• NOTAM is the quasi-acronym for a “Notice To Airmen”. NOTAMs are created and transmitted by government agencies under guidelines specified by Annex 15: Aeronautical Information Services of the International Convention on Civil Aviation. A NOTAM is filed with an aviation authority to alert aircraft pilots of any hazards en route or at a specific location. The authority in turn provides means of disseminating relevant NOTAMs to pilots. NOTAMs are issued and reported for a number of reasons, such as closed runways or temporary erection of obstacles, such as a crane, near an airfield. AICM/AIXM includes an electronically coded NOTAM in an extensible markup language format. This type of message is referred to as an xNOTAM and is regarded as a delta or incremental updated data for the database. As for all incremental updates, a unique key is used to identify the affected information in the database.
  • The keys for identifying elements of AMDBs are derived from attributes from elements in an airport mapping database. These keys are not always unique. As a result, if an update is provided from a source other than the database originator, the update may refer to more than one element or an entirely different element in the database if the keys are not unique. One mechanism currently used is to add a unique numerical attribute to each element for use in generating unique keys. This type of solution is usable only if the updates are received from the same provider of the original data sets or if the unique elements have been shared by different providers. Otherwise, the unique key is useless, and the same problem with referencing more than one element or a different element in the airport mapping database may occur.
  • Therefore, it would be advantageous to have an improved computer implemented method, apparatus, and computer usable program code for identifying elements in an airport mapping database.
  • SUMMARY OF THE INVENTION
  • An embodiment of the present invention provides a computer implemented method, apparatus, and computer usable program code for managing data in an airport mapping database. A notice of an update is received to data relating to a set of elements at an airport, wherein the notice includes an attribute value change for the set of elements, an effective period of time for the attribute change, and a geometric feature associated with the set of elements in the airport mapping database that is to be updated. The set of elements is located in the airport mapping database using the geometric feature. The set of elements is updated using the changed attribute, wherein the changed attribute is reflected in results returned in response to queries made during the effective period of time.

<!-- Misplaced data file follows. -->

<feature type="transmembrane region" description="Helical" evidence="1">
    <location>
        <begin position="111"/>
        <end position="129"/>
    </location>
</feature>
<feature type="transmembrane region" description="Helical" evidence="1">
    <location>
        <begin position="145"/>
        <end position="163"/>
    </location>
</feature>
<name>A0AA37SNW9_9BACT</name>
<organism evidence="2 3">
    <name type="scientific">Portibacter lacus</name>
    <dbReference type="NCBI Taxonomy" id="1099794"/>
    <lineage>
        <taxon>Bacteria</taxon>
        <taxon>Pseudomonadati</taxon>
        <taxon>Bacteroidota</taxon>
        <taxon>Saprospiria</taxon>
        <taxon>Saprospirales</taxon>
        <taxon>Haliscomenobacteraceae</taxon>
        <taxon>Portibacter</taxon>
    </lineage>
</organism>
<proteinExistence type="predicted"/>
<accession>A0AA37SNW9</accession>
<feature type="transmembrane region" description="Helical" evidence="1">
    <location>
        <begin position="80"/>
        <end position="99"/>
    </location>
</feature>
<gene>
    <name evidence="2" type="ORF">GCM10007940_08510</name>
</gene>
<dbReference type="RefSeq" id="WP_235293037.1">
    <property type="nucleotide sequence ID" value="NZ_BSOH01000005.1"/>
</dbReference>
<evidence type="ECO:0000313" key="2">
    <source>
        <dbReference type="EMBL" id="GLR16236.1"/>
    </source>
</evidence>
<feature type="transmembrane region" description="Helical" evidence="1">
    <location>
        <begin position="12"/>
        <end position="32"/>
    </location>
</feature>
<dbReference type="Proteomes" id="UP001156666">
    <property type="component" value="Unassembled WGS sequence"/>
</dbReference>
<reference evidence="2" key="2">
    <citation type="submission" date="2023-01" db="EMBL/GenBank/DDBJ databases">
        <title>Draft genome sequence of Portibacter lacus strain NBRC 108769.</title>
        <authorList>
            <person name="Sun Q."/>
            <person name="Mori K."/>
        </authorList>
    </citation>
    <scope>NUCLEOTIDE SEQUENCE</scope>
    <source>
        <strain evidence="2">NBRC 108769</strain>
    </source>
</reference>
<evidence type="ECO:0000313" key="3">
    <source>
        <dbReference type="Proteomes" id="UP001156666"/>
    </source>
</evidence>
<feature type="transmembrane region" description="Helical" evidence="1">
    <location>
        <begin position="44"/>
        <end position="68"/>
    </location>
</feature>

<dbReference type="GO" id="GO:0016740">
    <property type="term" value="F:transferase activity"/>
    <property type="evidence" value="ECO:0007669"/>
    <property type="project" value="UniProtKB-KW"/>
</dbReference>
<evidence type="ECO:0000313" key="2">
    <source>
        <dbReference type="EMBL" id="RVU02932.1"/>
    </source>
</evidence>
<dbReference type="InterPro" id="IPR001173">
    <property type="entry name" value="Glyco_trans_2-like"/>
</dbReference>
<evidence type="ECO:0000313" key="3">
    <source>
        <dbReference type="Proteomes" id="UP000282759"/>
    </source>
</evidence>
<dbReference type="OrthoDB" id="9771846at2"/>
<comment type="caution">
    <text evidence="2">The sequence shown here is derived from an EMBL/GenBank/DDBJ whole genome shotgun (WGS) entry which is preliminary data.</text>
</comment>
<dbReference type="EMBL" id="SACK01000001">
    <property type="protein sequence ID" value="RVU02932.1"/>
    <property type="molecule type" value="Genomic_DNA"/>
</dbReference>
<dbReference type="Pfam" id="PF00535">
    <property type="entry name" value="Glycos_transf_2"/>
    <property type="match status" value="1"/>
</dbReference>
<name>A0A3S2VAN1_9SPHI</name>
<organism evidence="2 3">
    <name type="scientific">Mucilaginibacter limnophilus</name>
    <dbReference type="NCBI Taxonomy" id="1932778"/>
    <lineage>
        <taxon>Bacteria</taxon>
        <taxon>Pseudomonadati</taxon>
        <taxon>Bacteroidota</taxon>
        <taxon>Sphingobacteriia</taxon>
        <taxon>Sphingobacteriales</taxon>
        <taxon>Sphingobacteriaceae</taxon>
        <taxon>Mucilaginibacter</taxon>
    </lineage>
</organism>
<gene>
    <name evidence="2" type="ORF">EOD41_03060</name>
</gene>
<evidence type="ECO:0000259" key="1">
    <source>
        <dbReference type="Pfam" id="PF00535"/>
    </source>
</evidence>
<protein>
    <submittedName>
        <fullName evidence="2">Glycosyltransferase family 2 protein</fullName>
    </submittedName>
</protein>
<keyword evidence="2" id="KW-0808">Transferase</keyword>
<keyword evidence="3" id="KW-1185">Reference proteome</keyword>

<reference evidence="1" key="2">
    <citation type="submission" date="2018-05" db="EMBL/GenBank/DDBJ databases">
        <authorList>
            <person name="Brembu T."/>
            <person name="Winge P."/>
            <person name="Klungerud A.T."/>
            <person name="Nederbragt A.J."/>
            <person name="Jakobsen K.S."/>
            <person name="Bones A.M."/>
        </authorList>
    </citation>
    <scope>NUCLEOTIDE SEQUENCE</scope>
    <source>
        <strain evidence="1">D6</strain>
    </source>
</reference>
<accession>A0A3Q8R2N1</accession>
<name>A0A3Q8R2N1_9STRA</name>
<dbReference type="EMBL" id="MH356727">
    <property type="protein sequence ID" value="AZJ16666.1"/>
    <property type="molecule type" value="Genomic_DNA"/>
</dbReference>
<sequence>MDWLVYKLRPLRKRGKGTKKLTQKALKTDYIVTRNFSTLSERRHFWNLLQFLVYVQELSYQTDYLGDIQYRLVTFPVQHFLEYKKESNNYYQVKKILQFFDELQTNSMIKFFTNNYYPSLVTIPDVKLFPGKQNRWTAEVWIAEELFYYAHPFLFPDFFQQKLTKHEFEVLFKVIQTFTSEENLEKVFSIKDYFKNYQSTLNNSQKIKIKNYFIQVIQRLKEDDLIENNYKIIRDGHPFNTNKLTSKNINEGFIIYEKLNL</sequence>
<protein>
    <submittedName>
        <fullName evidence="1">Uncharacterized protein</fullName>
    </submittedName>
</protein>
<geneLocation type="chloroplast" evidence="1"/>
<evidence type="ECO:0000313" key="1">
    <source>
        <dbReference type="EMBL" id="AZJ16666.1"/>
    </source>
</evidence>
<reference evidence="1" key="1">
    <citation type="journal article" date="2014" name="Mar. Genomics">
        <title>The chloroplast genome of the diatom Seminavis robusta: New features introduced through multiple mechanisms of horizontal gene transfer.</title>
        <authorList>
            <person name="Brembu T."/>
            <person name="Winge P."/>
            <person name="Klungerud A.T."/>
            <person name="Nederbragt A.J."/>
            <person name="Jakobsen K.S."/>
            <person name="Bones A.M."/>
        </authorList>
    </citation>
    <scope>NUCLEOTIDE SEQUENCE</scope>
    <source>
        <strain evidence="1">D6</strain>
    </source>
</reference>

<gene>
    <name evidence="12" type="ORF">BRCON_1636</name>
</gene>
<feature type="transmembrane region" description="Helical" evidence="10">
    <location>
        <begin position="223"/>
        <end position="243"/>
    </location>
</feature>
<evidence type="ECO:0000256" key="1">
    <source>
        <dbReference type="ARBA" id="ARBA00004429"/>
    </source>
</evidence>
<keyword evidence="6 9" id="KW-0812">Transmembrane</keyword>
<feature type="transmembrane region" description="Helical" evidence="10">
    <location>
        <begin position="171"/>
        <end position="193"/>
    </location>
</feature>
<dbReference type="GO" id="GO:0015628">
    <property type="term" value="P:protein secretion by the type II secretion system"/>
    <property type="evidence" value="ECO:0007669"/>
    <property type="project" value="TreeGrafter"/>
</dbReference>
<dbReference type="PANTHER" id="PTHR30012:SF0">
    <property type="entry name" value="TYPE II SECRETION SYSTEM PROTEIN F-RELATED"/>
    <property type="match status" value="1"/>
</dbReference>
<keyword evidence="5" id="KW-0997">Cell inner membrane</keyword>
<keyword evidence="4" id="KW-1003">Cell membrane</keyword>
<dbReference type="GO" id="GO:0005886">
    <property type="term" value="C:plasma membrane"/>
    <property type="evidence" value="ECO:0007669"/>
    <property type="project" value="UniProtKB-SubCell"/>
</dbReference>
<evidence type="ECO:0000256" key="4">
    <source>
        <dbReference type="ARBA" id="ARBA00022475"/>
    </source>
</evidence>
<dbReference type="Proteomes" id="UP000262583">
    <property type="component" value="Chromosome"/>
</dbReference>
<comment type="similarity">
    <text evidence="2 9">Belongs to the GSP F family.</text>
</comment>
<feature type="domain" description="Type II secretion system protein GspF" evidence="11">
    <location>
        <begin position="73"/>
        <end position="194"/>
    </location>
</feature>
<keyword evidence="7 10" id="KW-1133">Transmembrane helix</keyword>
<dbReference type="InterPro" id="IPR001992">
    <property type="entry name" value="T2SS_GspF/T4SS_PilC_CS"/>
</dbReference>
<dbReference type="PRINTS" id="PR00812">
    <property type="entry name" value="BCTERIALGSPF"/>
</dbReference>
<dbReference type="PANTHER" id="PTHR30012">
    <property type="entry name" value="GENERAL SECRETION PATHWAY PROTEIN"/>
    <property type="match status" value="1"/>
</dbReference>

• Another embodiment of the present invention provides a computer implemented method, apparatus, and computer usable program code for managing updates to a geographic information system database. A notice of an update to data in the geographic information system database is received. An element in the geographic information system database is located using the geometric feature received in the notice. The set of elements is updated using update data.
  • The features, functions, and advantages can be achieved independently in various embodiments of the present invention or may be combined in yet other embodiments.
  • BRIEF DESCRIPTION OF THE DRAWINGS
  • The novel features believed characteristic of the invention are set forth in the appended claims. The invention itself, however, as well as a preferred mode of use, further objectives and advantages thereof, will best be understood by reference to the following detailed description of an advantageous embodiment of the present invention when read in conjunction with the accompanying drawings, wherein:
  • FIG. 1 is a pictorial representation of a network of data processing systems in which the advantageous embodiments of the present invention may be implemented;
  • FIG. 2 is a block diagram of a data processing system in which the advantageous embodiments of the present invention may be implemented;
  • FIG. 3 is a diagram illustrating a geographic information system database in accordance with an advantageous embodiment of the present invention;
  • FIG. 4 is an example of a record in accordance with an advantageous embodiment of the present invention;
  • FIG. 5 is a diagram of a display generated using an airport mapping database in accordance with an advantageous embodiment of the present invention;
  • FIG. 6 is a diagram of elements in an airport mapping database presented in a display in accordance with an advantageous embodiment of the present invention;
  • FIG. 7 is a diagram illustrating a data structure containing an update in accordance with an advantageous embodiment of the present invention;
  • FIG. 8 is a diagram of runways and taxiways presented in a display in accordance with an advantageous embodiment of the present invention;
  • FIG. 9 is a diagram illustrating a data structure containing an update in accordance with an advantageous embodiment of the present invention;
  • FIG. 10 is a diagram illustrating a display runway and taxiways in accordance with an advantageous embodiment of the present invention;
  • FIG. 11 is a diagram of a data structure containing update information in accordance with an advantageous embodiment of the present invention;
  • FIG. 12 is a flowchart of a process for updating records in a database in accordance with an advantageous embodiment of the present invention; and